Ed Miliband, the Energy and Climate Change Secretary, is set to appoint Cambridge University Professor David MacKay as his chief scientific officer this week.
The move will be a boon to the British energy sector: industry leaders from Royal Dutch Shell, EDF Energy and QinetiQ have all praised Professor MacKay's hugely successful book, Sustainable Energy: Without the Hot Air. Companies looking to get involved in the Government's nuclear roll-out programme will be particularly hopeful that his appointment will quash some of the political arguments against the plans.
Although Professor MacKay has said he is not an apologist for the nuclear industry, the book, published in December, argues that there are "mythconceptions" about the renewable energy source. These include suggestions that nuclear power stations cannot be built quickly enough to help tackle climate change and that increased reactor waste would be a huge health problem.
A nuclear industry source said: "The appointment should please both energy companies and anyone interested in fuel poverty because he won't let waffle get in the way of facts. He may not be popular with dogmatists but British energy business generally – including the foreign operators – should be pleased as MacKay is just plain sensible."
Professor MacKay said in an interview earlier this year that he was keen to help the Government with its climate change policy. "I would be happy to get on a train and go to London," he said. "I am keen to help."
Professor MacKay is a physicist, but he wrote the book in response to what he saw as the polarisation of the energy debate. He believes that the debate over renewable energy resources has been taken over by polemicists, such as those who were anti-nuclear and pro-wind farm, without considering what the actual sustainability needs were in the future.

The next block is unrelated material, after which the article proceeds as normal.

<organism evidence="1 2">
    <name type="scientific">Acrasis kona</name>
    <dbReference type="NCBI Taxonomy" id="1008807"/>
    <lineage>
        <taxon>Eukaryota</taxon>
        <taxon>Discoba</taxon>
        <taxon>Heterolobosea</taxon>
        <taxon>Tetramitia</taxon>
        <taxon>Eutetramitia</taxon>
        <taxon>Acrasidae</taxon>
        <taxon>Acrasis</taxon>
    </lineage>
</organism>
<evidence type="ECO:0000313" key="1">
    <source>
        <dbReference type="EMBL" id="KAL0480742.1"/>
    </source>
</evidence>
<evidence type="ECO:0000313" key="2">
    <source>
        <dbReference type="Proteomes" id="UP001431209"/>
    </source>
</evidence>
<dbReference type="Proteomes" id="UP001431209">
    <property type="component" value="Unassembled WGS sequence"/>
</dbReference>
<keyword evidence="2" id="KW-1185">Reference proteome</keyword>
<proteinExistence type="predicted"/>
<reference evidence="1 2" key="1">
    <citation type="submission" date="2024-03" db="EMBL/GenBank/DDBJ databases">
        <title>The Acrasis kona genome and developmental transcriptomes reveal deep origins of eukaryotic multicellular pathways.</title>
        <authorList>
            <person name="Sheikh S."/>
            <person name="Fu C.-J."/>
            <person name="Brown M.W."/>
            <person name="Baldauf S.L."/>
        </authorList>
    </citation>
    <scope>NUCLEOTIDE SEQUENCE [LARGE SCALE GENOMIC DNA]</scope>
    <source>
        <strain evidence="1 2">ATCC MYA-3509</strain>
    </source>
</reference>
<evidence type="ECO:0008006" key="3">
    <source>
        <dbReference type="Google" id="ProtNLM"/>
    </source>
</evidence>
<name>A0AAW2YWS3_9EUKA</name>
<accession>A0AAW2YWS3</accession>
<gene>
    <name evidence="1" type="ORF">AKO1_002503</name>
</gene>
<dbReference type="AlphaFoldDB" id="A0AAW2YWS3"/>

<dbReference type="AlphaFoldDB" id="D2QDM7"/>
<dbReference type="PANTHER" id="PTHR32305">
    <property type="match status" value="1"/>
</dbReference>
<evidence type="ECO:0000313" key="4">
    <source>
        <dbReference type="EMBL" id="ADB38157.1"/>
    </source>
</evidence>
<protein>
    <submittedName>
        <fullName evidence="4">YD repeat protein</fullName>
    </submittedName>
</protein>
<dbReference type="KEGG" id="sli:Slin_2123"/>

Lord Oxburgh, the former Shell chairman, is one of many business leaders to endorse the book. He said: "The author uses a potent mixture of arithmetic and common sense to dispel myths and slay sacred cows. In lay language, he systematically analyses the whole gamut of energy sources, sustainable and less so, and assesses their potential." Politicians, such as former environment secretary Michael Meacher, and environmentalists, including the Sustainable Development Commission vice-chairman Rebecca Willis, have also backed the book's arguments.
A formal announcement on Professor MacKay's appointment is expected tomorrow. A Cambridge University source said: "MacKay will not be favouring any energy source, but will be looking for a sustainable energy plan that adds up."
The Government is looking to reduce carbon emission by 80 per cent by 2050, and has decided that a nuclear roll-out programme would help reach this target. Malcolm Wicks, the Prime Minister's energy envoy, believes that nuclear power must make up 40 per cent of all electricity to reach that goal.
Join our new commenting forum
Join thought-provoking conversations, follow other Independent readers and see their replies